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How Observers Assess Women Who Cry in Professional Work Contexts

How Observers Assess Women Who Cry in Professional Work Contexts 

by Kimberly Elsbach and Beth Bechky 

https://journals.aom.org/doi/10.5465/...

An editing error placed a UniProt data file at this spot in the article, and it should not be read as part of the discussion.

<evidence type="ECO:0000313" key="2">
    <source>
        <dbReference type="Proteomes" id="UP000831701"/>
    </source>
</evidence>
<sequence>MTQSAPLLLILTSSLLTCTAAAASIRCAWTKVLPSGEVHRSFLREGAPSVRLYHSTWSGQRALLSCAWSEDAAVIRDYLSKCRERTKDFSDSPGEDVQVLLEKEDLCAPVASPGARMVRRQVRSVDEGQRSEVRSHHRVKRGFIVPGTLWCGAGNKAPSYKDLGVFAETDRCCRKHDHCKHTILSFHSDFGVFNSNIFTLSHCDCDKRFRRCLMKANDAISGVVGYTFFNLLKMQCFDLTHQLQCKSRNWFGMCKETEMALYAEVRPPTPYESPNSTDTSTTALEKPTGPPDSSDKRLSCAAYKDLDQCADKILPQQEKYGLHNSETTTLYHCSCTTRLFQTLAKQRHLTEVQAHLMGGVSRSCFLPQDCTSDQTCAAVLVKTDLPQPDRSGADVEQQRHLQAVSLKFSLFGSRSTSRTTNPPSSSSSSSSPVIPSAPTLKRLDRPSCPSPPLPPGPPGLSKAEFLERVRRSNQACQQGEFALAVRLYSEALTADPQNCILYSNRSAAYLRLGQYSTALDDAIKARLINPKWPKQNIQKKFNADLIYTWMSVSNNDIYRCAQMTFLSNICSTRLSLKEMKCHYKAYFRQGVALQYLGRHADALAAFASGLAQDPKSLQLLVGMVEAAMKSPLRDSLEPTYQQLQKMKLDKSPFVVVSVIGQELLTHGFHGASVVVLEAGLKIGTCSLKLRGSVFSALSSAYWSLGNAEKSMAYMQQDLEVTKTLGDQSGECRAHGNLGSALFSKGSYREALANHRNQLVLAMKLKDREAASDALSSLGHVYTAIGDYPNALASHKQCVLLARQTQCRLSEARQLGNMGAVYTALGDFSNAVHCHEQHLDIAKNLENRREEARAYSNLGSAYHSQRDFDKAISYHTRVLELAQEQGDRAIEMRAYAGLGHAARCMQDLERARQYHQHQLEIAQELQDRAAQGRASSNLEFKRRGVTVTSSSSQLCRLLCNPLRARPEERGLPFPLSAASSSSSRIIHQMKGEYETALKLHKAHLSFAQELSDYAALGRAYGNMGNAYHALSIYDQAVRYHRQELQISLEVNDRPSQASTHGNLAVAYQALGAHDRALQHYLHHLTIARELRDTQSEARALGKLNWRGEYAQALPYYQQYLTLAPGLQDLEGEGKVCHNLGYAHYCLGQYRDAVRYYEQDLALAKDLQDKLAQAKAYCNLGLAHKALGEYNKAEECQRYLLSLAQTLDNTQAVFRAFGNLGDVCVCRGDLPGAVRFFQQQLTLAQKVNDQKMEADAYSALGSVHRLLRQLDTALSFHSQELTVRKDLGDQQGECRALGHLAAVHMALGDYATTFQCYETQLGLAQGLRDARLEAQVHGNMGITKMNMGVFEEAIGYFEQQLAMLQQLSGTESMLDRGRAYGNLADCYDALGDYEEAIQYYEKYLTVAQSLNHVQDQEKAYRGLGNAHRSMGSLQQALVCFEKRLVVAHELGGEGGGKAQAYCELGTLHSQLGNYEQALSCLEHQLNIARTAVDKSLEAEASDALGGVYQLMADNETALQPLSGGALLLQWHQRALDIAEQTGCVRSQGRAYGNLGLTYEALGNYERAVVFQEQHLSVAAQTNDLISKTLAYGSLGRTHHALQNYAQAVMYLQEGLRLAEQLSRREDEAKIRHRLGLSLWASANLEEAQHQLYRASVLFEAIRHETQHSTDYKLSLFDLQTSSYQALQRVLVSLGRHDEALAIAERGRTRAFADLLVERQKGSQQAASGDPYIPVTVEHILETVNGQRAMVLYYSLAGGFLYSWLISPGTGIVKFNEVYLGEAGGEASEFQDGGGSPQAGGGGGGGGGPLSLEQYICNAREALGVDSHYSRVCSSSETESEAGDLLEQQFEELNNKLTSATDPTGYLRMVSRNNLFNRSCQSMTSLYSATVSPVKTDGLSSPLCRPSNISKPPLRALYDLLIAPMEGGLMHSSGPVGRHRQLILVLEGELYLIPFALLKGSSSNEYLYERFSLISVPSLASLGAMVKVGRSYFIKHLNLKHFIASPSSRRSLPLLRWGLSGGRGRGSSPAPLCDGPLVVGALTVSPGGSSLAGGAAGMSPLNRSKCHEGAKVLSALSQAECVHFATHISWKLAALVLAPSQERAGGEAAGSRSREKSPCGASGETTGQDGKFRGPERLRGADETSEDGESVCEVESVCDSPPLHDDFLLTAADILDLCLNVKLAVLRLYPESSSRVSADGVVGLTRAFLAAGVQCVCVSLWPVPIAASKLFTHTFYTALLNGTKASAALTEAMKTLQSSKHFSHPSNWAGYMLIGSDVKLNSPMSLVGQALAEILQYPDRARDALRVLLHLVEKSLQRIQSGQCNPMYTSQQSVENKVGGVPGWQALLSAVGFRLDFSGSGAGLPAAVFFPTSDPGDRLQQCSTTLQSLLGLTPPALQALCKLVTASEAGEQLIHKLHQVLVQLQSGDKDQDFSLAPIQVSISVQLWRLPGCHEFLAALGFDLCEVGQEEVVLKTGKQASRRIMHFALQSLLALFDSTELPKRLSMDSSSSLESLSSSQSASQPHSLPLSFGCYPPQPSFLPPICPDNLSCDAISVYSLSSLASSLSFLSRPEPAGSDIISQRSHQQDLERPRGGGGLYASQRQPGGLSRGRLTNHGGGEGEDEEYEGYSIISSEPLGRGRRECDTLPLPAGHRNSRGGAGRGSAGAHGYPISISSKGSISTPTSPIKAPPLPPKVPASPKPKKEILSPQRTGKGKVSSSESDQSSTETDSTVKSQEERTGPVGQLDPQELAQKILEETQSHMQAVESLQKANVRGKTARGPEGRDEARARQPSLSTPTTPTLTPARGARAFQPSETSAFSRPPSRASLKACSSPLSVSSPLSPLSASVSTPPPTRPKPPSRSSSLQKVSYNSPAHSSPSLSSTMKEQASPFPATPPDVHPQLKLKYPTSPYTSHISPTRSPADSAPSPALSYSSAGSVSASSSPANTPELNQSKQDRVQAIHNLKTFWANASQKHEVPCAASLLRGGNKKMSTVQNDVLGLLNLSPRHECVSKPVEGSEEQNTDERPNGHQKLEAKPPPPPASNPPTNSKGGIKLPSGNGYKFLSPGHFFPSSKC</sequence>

Using qualitative methods, we examined how observers assessed professional women when they cried at work. Our findings showed that, in four common but stressful, professional work situations, observers used relatively complex and context-specific cognitive scripts to evaluate female colleagues who cried. Specifically, we found that script violation led observers to make dispositional attributions of criers (i.e., that they were weak, unprofessional, and/or manipulative), while script confirmation led them to make situational attributions of criers (i.e., that they were experiencing a tough situation at work, or personal issues at home). Interestingly, assessments of the underlying emotions experienced by criers did not appear to influence observers’ attributions of those criers. Together, these discoveries help to elaborate a relatively sophisticated framework describing the assessment of crying at work that builds on recent theorizing by Vingerhoets (2013). More generally, these discoveries extend our understanding of the interpretation of ambiguous “expressive cues” (i.e., visible expressions of emotion such as crying) in organizations, and suggest how contextual factors influence attributions of these ambiguous cues.

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